Indeed. If the right can hyperventilate about Obama’s birth certificate and Obama’s university transcripts, then the left wing can talk about whether Rubio’s blatant disregard for the traffic laws says something about his ability to “faithfully execute the laws of the United States.” Two can play the crazy game.
    The right wing long ago forfeited any right to people using any and everything to smear a candidate in order to win an election. It’s become par for the course for right wingers,so Jenos’ outrage here is entirely misplaced. We didn’t start the fire, Jenos.You want to get mad, get mad at Nixon, Atwater, Gingrich, Rove, the Swift Boaters, the Birthers, etc, etc, etc.

  35. grumpy realist says:

    @al-Ameda: Well, as said, it depends what “running a red light” means. I did a right on red (dedicated turn lane) after coming to a stop (the car STOPPED, dammit–I felt it!), but according to the camera I didn’t stop long enough for it to register on THEIR sensors, so I got dinged for $100.

    Moral of story: when dealing with a right-on-red turn, make sure you stop there long enough that it’s obvious.

  36. al-Ameda says:

    @grumpy realist:

    @al-Ameda: Well, as said, it depends what “running a red light” means. I did a right on red (dedicated turn lane) after coming to a stop (the car STOPPED, dammit–I felt it!),

    Oh, I agree. You did the much more socially acceptable red-light-run – from a right turn lane.

    I was thinking of the “damn, it’s yellow but I can make it” red light runners. Those types are all over San Francisco, and some boulevards are incredibly dangerous for pedestrians and cross street vehicles.

  37. Tyrell says:

    If anyone has ever driven in Miami they know that is the way everyone drives. As bad as D.C.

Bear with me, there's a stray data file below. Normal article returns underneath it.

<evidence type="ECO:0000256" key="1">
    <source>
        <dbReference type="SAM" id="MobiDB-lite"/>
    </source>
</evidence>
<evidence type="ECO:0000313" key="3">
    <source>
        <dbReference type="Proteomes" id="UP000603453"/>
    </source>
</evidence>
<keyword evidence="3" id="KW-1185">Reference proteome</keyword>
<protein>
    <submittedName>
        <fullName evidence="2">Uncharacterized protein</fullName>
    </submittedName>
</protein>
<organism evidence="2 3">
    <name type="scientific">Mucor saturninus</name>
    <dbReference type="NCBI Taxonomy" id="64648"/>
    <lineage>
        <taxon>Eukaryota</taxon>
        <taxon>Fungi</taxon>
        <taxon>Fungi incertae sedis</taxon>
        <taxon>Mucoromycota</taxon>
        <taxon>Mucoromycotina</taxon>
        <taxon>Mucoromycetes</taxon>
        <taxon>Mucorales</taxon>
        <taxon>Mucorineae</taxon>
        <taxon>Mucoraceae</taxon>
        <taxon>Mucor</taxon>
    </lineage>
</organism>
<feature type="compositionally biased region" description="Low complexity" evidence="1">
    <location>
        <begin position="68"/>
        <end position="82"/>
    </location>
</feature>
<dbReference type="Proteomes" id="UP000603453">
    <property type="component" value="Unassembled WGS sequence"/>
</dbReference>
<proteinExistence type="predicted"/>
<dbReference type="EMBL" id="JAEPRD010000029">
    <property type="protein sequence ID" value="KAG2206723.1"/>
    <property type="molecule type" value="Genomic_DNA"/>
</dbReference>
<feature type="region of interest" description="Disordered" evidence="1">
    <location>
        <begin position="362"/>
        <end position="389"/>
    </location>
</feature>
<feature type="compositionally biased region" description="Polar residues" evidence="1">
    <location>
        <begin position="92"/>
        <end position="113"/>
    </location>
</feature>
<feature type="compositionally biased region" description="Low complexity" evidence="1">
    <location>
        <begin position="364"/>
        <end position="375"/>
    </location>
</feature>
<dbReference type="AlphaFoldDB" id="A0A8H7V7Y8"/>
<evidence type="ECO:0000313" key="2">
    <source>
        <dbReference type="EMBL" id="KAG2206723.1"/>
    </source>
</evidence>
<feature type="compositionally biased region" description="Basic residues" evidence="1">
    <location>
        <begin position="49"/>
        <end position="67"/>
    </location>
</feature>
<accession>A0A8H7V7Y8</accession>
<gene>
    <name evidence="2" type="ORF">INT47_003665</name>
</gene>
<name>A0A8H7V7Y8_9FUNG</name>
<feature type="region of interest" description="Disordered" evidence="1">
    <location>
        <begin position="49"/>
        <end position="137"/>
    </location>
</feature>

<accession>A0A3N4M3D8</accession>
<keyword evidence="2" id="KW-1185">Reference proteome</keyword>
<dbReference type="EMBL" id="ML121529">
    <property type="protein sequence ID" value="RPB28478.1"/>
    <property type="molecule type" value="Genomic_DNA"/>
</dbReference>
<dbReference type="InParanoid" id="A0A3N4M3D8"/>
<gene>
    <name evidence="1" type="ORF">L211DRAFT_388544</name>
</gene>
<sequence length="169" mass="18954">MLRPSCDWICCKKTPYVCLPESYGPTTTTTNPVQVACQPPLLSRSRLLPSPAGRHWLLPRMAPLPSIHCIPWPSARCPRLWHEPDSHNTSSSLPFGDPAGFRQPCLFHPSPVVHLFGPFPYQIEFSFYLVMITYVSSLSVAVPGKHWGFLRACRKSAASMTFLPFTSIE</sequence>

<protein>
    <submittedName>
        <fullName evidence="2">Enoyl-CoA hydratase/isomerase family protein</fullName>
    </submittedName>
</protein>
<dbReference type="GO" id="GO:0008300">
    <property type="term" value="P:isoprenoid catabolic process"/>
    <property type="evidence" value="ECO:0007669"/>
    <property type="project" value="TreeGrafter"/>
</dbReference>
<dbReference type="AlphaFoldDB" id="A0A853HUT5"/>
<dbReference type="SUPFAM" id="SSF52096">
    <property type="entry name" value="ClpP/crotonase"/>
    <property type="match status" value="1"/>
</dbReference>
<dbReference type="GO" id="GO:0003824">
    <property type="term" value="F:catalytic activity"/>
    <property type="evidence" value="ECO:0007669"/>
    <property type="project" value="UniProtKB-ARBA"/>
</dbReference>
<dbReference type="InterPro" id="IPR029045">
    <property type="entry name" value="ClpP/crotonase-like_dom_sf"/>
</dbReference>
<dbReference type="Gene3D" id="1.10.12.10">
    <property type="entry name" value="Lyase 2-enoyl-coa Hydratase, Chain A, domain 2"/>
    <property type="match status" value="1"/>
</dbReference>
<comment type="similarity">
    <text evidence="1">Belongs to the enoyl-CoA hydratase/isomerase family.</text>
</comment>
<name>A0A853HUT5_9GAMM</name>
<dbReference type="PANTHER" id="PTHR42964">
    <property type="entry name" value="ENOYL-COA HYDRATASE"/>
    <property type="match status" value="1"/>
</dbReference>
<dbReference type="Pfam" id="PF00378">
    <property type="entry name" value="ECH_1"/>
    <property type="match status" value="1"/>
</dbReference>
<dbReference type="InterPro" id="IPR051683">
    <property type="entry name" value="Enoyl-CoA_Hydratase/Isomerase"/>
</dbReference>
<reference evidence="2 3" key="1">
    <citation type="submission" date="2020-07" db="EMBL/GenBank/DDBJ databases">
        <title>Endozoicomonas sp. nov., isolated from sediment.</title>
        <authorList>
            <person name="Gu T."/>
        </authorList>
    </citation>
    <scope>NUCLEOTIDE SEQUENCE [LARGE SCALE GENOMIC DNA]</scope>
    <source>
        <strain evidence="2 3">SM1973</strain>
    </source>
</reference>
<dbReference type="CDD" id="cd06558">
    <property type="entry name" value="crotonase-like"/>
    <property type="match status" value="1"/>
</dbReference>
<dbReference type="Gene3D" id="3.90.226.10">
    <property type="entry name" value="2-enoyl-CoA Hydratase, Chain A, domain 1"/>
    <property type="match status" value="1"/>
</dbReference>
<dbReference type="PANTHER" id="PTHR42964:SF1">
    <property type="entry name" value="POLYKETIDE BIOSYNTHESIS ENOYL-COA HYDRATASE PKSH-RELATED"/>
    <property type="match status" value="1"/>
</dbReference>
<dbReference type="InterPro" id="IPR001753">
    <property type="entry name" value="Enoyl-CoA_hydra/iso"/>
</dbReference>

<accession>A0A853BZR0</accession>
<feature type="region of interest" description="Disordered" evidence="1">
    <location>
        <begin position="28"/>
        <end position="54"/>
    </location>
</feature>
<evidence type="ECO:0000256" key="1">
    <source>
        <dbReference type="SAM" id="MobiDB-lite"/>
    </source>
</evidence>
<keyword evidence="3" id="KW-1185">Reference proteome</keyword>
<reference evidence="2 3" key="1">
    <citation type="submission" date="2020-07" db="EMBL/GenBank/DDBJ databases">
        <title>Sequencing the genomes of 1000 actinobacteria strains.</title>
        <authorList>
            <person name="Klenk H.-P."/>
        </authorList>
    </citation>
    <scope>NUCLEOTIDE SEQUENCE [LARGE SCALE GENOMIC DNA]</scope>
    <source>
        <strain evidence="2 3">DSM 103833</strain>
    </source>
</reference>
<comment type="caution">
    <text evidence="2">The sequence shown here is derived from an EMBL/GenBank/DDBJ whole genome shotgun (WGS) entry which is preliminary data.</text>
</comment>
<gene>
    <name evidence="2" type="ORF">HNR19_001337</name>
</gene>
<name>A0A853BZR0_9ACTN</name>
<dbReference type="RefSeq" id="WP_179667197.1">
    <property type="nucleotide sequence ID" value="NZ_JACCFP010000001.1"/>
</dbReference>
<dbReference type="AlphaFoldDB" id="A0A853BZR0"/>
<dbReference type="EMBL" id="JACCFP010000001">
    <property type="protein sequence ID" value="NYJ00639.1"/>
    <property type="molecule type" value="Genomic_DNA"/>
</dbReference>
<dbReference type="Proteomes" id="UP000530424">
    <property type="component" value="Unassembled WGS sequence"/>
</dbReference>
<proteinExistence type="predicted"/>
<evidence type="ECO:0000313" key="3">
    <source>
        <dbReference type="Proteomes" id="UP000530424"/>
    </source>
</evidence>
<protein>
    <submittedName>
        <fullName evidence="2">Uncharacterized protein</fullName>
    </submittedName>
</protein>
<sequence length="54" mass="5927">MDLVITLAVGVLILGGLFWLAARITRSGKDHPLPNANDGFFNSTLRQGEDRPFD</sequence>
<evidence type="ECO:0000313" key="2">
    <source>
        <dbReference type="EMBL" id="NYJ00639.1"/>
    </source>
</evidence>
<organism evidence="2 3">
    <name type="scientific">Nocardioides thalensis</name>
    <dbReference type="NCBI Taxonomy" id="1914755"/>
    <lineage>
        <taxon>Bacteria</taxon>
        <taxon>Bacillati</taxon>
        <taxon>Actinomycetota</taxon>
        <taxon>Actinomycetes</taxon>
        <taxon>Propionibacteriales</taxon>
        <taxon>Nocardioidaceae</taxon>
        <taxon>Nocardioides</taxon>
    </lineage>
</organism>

38. Neo says:

    At least we know that Rubio still knows how to drive a car.
    How many years since that candidate in the other party drove a car ?

  39. Jenos Idanian #13 says:

    There’s never been a problem with the scrutiny the mainstream media gives presidential candidates, on average. If you balance the incredible scrutiny applied to Republicans (Mitt Romney’s high school misadventures, for example) and the free passes given to Democrats (John Edwards’ affair and out-of-wedlock daughter, for example), it comes out pretty balanced. Now if they could only distribute it a bit more equitably…

    But to recap: David Brock’s pro-Hillary SuperPAC dug up the Rubios’ driving records and fed them to the New York Times, who republished them and lied about how they got them.

    And I’d wager that many of the people who talk about how it reflects on the Rubios’ character never said a damned thing about Ted Kennedy killing a woman with his car, and probably didn’t like it when people brought up Al Gore III’s own driving misadventures.

  40. anjin-san says:

    Well, they both seem to have a pattern of driving recklessly. Put that together with the fact that their personal finances seem to be very chaotic, even with generous assistance from a wealthy patron, and it says something about Rubio that is not very flattering.

  41. superdestroyer says:


    But is should be a surprise to the editorial staff of the New York Times that has run numerous stories on the dangers of fracking. The NY Times support the ban on fracking in New York State.

    Of course, what the NY Times never admits is that without fracking the price of electricity would be much higher, the unemployment rate in the U.S. would be higher and the U.S. would be importing natural gas from the countries that are willing to use fracking. What the NY Times editorial board seems to believe is that the use of fracking in the U.S. has no impact on the price of energy.

  42. anjin-san says:


    without fracking the price of electricity would be much higher, the unemployment rate in the U.S. would be higher and the U.S. would be importing natural gas from the countries that are willing to use fracking

    Got data?

  43. Matt says:

    @superdestroyer: There are very real dangers from fracking. Just because the vast majority of wells are located in areas where the danger doesn’t matter doesn’t mean that the dangers suddenly vanish.

    The range of the effect of the dangers might be far bigger then we expected. Look to Oklahoma and the massive rise in earthquakes since widespread fracking for example.